Remnants of a Diabolical History
7/3/2008 - Review by: Etiam
In midst of a resurrection that has seen two LP's in the new millennium after none for six years, the resurgent Nominon offer us 'Remnants of a Diabolical History'. Released in 2006, between 'Recremation' and 'Terra Necrosis', one might consider this album as Nominon's effort to establish their 'street cred'. Although they've been around as long as many in the classic Swedish death scene, large-scale media attention has passed them by, and only with their most recent studio outings has the praise begun to roll in. So it seems apropos that a band built upon the past would turn the audience's attention away from the present to pay homage to tradition. 'Remnants of a Diabolical History' compiles unreleased material dating from before their first LP in '99 to 2005, with three relatively obscure covers mixed in, (Voivod, Whiplash, Repulsion) all executed with just the right sense of slapdash brio.
Given the patchwork nature of these recordings, 'Remnants...' is not a unified or especially congruent album, with production values, mixes, technical aptitude, and vocal styling changing dramatically from one track to the next. This imbalance is furthered by the perplexing layout of the material--rather than arranging the tracks chronologically, Nominon have split them up, seemingly at random. The band's general mindset and aptitude have been consistently admirable, however, so if by nothing else, 'Remnants...' is united by its vigorous, old-school spirit. The pairing of old tracks with new is most effective in pointing out how stable the band's quality has been, despite their numerous lineup changes.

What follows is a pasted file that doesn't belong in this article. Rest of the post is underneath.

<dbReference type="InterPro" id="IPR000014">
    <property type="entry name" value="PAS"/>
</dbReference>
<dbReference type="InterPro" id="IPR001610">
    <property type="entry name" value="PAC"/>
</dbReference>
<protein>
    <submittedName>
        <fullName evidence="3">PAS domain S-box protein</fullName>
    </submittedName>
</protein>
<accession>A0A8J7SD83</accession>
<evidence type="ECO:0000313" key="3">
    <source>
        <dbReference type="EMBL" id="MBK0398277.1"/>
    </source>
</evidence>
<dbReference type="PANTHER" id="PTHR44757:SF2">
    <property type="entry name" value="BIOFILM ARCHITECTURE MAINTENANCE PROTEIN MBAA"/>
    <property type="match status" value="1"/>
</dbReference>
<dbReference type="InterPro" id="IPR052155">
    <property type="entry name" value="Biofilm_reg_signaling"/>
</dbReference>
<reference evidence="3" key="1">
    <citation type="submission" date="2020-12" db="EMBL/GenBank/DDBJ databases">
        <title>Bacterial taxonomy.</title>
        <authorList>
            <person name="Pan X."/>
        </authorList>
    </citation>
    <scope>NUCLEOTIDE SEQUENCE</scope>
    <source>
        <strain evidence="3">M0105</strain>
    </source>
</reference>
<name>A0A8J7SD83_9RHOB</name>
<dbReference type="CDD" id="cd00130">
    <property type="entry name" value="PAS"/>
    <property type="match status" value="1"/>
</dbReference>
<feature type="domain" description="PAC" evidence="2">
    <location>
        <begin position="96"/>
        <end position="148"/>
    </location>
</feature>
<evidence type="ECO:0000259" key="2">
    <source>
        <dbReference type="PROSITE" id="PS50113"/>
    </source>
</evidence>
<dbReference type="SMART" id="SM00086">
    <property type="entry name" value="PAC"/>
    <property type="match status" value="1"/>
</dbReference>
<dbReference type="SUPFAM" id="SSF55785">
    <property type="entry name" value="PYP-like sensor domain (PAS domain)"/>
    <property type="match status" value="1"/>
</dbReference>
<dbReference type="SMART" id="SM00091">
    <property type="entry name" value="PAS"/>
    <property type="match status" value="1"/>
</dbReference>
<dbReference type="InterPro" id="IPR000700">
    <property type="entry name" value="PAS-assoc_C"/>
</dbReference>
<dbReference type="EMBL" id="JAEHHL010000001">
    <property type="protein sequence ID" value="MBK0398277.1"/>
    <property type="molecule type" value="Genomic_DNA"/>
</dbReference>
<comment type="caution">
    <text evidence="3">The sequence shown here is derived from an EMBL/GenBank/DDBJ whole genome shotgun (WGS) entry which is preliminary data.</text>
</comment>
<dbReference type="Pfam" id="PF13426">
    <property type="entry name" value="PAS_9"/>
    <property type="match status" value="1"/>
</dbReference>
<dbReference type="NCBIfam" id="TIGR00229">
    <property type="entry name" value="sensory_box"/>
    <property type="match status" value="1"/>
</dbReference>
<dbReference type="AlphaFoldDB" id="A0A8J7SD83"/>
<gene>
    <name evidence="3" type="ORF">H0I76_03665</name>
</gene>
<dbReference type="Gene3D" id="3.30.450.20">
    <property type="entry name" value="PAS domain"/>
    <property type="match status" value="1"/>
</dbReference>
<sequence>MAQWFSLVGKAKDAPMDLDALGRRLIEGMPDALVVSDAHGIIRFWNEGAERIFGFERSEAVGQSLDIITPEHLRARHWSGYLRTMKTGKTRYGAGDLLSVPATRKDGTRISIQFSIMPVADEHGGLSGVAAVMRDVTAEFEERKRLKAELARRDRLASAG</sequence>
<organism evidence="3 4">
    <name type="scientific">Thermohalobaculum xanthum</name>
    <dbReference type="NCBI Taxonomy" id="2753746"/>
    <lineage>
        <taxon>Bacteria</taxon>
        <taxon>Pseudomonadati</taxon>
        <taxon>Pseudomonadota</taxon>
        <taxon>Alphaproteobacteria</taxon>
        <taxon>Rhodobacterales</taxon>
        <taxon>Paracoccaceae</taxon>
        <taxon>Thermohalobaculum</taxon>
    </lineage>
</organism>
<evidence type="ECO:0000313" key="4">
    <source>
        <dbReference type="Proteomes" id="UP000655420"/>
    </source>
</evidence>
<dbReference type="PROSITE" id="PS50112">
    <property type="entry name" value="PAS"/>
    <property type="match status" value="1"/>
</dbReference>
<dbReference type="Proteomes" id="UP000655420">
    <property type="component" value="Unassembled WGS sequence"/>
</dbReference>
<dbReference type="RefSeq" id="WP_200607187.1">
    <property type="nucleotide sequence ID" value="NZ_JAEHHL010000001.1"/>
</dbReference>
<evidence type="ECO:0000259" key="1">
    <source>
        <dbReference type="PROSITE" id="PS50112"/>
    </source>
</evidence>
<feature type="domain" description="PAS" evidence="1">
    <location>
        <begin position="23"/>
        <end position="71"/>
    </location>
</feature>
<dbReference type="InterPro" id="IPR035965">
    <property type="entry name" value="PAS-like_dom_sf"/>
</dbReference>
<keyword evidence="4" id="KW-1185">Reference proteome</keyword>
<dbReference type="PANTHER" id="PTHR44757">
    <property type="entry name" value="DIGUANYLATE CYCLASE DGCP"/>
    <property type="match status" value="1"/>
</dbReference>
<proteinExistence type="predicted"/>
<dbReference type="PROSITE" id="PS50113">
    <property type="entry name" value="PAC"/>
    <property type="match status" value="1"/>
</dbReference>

The collection is an entertaining and appropriately filthy reminiscence, but its nature prevents it from deserving exceptional praise. After all, the band is treading ground that is already quite thoroughly trod, and no homage will come across as seminal or groundbreaking to any fan with adequate experience in the genre. Still, Nominon manage to inject an irresistible zest into this tried-and-true formula that prevents them from being purely standard fare. Cuts like 'Cemetery of Life' feature them at their best--ripping vocals, scattered harmonies, head-bobbing Swedish grooves, and an ethereal reverb melody that lends an unexpected depth to the composition. In these moments, old Swedish death is a true art form, albeit largely by accident, in that from its vulgarities and rudimentary creators, fragile beauty is born.
Of course, Nominon are eager to obliterate that beauty with impunity and do so any number of times throughout the rest of this compilation. Given the subject matter (death, often grisly) and artwork (skeletons, again) this should be neither surprising nor disappointing to their audience. Though their trade is a rude one, Nominon are adept craftsmen, as this compilation clearly shows, and their skills show no signs of diminishing.
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